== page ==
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9-min read

Sonia Gandhi's Hongi Hug Swings 2019 Spotlight on Mayawati vs Modi

Exactly a year before general elections, Sonia Gandhi’s bonhomie with Mayawati signals the BSP chief’s emergence out of political hibernation to become a reckoning force in 2019.

Nitya Thirumalai | News18.com

Updated:May 26, 2018, 1:48 PM IST
Sonia Gandhi's Hongi Hug Swings 2019 Spotlight on Mayawati vs Modi
Congress leader Sonia Gandhi hugs BSP leader Mayawati during the swearing-in ceremony of Karnataka CM HD Kumaraswamy in May. (Image: PTI)

New Delhi: On a cold winter morning in January 2004, Congress chief Sonia Gandhi walked out of the gates of 10 Janpath with her SPG guards and into the gates of 12 Janpath, much to the surprise of Ram Vilas Paswan.

With that short walk, Sonia leaped to power and stitched a rainbow coalition of regional parties to oust the Atal Bihari Vajpayee government and keep the BJP out of power for 10 years.

Fast-forward to 2018, a similar gesture by Sonia at the swearing-in ceremony of HD Kumaraswamy may again reshape India’s electoral politics. Standing on the steps of the Vidhan Soudha in Bengaluru, the former Congress president held an elated Mayawati in a warm embrace. Later in a show of strength by opposition leaders, Sonia raised the BSP chief’s arm high.

Karnataka swearing-in ceremony

Congress leader Sonia Gandhi holds up BSP chief Mayawati’s arm during an opposition photo-op at HD Kumaraswamy’s swearing-in ceremony.(PTI)

Exactly a year before general elections, the bonhomie is telling. It signals Mayawati’s emergence out of political hibernation to become a reckoning force in 2019, both in the opposition ranks and on the national stage.

Dalit, woman and with administrative experience, Mayawati ticks all the boxes to be Narendra Modi’s challenger in 2019 elections, which is shaping up to be a battle between communal and caste polarisations.

Ironically, Sonia’s last pre-poll overture to Mayawati was met with an ice cold response. It was before the 2004 elections that Sonia had driven to Mayawati’s Delhi home on her birthday with a bouquet of flowers. Days later, the Dalit leader launched a direct attack on Sonia, accusing her of “neglecting” Dalits.

But 2018 is not 2004. Reduced to zero seats in the Lok Sabha, Mayawati shed her distrust of pre-poll alliances to team up with rival Akhilesh Yadav’s Samajwadi Party against the BJP. The Dalit-Yadav-Muslim pitch paid off with wins in the prestigious Phulpur and Gorakhpur Lok Sabha bypolls. Another test awaits in Kairana and Noorpur by-elections on May 28.

In partnering with Akhilesh a year after acrimonious Assembly elections, Mayawati reminded pundits that she is the protégé of Kanshi Ram, the BSP founder for whom no party was untouchable.

He had famously prevented the BJP from coming to power in Uttar Pradesh in 1993, months after the Mandir-Mandal churning in the heartland. His alliance with Mulayam Singh Yadav-led Samajwadi Party gave rise to the slogan ‘Mile Mulayam-Kanshiram, hawa mein ud gaye Jai Shree Ram’. The slogan has been revived 25 years later for their political successors — ‘Behanji aur Akhilesh judey, Modi-Yogi ke hosh udey’.

The Dalit Consolidation

Kanshi Ram had once famously remarked, “We (BSP) are neither secularists not Leftists. We are opportunists.” And opportunity calls now, say observers.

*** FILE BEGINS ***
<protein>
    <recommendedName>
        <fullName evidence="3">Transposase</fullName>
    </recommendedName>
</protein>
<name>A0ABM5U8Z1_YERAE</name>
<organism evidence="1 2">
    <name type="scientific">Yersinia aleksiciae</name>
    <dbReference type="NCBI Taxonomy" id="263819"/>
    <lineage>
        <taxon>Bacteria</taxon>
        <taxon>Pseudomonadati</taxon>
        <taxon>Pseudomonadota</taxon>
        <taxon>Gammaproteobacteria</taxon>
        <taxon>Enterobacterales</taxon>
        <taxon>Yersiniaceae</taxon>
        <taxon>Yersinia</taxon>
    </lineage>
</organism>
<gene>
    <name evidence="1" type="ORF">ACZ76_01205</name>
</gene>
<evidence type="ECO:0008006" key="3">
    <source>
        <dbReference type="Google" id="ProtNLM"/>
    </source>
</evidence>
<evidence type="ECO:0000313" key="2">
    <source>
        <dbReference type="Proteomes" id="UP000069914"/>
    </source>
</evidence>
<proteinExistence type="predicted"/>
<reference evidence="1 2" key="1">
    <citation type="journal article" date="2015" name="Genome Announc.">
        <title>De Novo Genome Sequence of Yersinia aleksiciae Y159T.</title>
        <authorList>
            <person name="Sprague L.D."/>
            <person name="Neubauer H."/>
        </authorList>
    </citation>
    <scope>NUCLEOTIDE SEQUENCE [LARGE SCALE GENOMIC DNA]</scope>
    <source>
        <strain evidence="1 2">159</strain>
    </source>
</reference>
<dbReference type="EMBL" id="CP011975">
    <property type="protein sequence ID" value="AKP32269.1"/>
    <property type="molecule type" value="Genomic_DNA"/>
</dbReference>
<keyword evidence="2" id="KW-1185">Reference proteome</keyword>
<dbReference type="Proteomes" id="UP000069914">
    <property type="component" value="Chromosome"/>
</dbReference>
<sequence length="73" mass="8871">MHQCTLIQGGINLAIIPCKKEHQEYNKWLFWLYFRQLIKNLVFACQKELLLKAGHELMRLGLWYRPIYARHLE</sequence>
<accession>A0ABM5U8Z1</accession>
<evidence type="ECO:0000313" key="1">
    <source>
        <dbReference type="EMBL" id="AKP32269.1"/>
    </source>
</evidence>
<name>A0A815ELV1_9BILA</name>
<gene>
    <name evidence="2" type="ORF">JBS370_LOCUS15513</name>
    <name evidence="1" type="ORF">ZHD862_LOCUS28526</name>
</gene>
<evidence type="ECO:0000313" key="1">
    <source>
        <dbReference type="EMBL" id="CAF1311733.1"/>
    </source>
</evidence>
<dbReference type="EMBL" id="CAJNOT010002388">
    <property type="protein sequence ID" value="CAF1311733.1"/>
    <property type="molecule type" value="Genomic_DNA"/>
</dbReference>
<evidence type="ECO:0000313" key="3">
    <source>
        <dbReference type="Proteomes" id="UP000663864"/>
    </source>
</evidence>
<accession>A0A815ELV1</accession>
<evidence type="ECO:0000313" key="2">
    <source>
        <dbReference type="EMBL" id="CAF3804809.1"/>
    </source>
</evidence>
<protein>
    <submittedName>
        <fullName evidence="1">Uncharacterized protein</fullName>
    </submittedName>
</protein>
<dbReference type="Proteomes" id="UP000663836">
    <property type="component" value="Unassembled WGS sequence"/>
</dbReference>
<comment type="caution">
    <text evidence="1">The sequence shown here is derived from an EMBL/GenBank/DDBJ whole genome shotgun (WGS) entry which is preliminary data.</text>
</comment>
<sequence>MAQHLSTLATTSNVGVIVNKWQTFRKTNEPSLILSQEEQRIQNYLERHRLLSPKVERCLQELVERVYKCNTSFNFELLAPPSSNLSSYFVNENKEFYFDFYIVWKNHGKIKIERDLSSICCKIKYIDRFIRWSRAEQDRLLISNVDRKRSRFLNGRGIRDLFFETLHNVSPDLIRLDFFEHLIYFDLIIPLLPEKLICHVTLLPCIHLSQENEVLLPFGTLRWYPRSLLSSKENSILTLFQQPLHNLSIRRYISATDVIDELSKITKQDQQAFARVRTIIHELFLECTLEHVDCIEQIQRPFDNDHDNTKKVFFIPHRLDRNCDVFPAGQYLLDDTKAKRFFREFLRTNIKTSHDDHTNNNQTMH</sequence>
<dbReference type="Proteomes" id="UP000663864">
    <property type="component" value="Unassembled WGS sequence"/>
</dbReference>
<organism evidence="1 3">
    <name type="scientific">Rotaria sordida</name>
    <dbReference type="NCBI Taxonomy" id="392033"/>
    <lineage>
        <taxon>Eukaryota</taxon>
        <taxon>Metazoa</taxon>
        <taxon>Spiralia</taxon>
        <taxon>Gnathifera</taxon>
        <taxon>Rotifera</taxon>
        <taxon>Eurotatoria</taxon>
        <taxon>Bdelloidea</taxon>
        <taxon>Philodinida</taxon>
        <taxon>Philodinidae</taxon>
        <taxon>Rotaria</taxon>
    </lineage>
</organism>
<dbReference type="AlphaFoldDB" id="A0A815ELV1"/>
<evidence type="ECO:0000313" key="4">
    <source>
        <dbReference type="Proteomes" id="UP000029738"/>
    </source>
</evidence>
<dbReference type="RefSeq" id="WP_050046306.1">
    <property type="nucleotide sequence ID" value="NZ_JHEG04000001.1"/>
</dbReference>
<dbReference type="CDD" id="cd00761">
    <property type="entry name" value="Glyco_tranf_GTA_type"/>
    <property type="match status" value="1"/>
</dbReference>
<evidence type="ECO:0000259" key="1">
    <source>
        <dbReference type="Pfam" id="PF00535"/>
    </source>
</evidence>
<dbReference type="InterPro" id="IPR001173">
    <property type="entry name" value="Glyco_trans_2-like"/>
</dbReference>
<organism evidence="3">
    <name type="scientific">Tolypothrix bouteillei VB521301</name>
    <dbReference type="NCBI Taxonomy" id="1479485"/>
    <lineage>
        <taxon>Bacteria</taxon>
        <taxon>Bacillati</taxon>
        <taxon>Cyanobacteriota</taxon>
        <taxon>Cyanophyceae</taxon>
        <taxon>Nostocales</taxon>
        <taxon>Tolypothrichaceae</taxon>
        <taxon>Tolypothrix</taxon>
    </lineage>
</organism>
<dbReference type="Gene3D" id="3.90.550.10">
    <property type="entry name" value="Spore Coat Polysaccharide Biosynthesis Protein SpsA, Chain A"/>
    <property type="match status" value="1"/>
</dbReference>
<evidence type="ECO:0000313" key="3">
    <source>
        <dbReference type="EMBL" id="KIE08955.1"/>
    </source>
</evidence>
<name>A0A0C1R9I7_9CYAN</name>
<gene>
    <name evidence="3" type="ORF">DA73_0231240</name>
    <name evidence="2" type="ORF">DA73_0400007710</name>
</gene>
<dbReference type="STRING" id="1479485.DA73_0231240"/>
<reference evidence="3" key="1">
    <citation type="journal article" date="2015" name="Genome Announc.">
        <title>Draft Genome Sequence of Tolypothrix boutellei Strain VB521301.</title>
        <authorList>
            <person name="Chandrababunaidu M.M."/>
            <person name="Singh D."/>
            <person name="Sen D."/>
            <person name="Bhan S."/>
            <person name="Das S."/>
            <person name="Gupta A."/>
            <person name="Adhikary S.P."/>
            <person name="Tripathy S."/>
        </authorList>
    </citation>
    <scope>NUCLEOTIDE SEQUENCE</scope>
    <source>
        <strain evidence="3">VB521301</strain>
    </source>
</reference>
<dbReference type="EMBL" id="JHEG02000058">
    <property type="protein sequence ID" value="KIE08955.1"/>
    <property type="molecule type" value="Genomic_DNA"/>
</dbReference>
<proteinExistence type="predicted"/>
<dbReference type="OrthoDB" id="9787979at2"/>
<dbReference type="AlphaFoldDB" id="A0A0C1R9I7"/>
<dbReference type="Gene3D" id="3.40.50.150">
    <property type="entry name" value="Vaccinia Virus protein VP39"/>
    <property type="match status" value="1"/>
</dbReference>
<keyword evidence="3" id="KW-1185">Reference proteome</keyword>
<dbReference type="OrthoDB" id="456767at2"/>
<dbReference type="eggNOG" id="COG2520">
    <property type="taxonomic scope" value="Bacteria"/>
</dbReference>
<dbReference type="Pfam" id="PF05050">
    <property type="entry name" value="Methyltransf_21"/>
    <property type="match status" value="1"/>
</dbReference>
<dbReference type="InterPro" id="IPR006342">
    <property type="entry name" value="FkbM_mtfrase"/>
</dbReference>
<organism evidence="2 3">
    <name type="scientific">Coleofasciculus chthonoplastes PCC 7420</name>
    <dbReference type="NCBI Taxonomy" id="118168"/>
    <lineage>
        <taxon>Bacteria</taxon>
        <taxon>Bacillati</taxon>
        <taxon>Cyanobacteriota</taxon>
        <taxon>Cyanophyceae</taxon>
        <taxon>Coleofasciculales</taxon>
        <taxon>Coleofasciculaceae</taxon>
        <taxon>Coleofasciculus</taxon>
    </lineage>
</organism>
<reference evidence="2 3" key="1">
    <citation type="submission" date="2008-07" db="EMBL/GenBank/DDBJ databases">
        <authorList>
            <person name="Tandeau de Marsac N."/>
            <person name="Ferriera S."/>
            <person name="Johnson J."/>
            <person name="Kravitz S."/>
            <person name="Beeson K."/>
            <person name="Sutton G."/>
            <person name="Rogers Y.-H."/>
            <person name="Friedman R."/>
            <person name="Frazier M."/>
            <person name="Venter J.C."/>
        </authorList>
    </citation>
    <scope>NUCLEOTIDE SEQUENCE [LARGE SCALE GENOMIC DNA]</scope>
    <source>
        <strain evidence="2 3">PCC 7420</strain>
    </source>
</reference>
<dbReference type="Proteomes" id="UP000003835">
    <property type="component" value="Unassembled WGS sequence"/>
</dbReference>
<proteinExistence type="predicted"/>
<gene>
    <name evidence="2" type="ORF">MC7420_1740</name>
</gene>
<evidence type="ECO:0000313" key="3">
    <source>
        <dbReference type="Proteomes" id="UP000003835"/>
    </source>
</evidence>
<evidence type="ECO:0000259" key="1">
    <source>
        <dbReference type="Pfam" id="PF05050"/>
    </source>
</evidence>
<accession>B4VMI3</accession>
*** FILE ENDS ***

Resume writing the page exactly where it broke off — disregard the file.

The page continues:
“There is an anti-BJP mood in the country among Dalits and even tribal communities. For the first time, I saw Dalit youths coming together on April 2. The atrocities in western Uttar Pradesh, Madhya Pradesh and Rajasthan have brought all Dalits together and created a huge pressure on Dalit leadership to join hands with groups that can defeat BJP,” says researcher and author Chandrabhan Prasad.

According to a Mood of the Nation survey published by think-tank Centre for the Study of Developing Societies (CSDS), the image of the BJP among Dalits has taken a beating in the last five months, especially in the wake of a violent crackdown on Dalit protesters, and the dilution of the SC/ST Act by the Supreme Court.

The survey found 22% of Dalits in support of the BJP, which is two percentage points less than the saffron party’s Dalit vote share in 2014 elections. Worryingly for the ruling party, it is lower than the 23% Dalits found to be favouring the Congress. As per the survey, three in five Dalits were dissatisfied by the government’s response to acts of atrocities against Dalits.


Source: Lokniti-ABP News Mood of the Nation Survey

Perhaps mindful of its dipping popularity in a key vote bank, the Modi government has been trying to appropriate Babasaheb Ambedkar’s legacy from the BSP, naming initiatives such as the BHIM app after the Dalit icon and holding grand celebrations on Ambedkar Jayanti.

In Uttar Pradesh, BJP leaders were dispatched to homes of Dalit families, but ended up exposing and widening the caste divide. Instead of sharing a meal with the Dalits, they made a mockery of the outreach with catered food, compared themselves to Lord Ram and complained of mosquitoes at a Dalit home.

The resentment among Dalits has been building up within the BJP too. At least five of 40 Dalit MPs in the BJP have either written to Prime Minister Narendra Modi or vented on social media over the perceived indifference on the plight of Dalits.

Among them was BJP MP Udit Raj. Asked if the Dalit anger could hoist Mayawati on the Lutyen’s throne, he cryptically remarked that “anything can happen in politics”.

Analysts say that to capitalise on this anger, the opposition would need a Dalit leader like Mayawati. “There may be a Jignesh Mevani in Gujarat and Prakash Ambedkar in Maharashtra, but no Dalit leader enjoys a pan-India presence like Mayawati,” says social scientist Badri Narayan.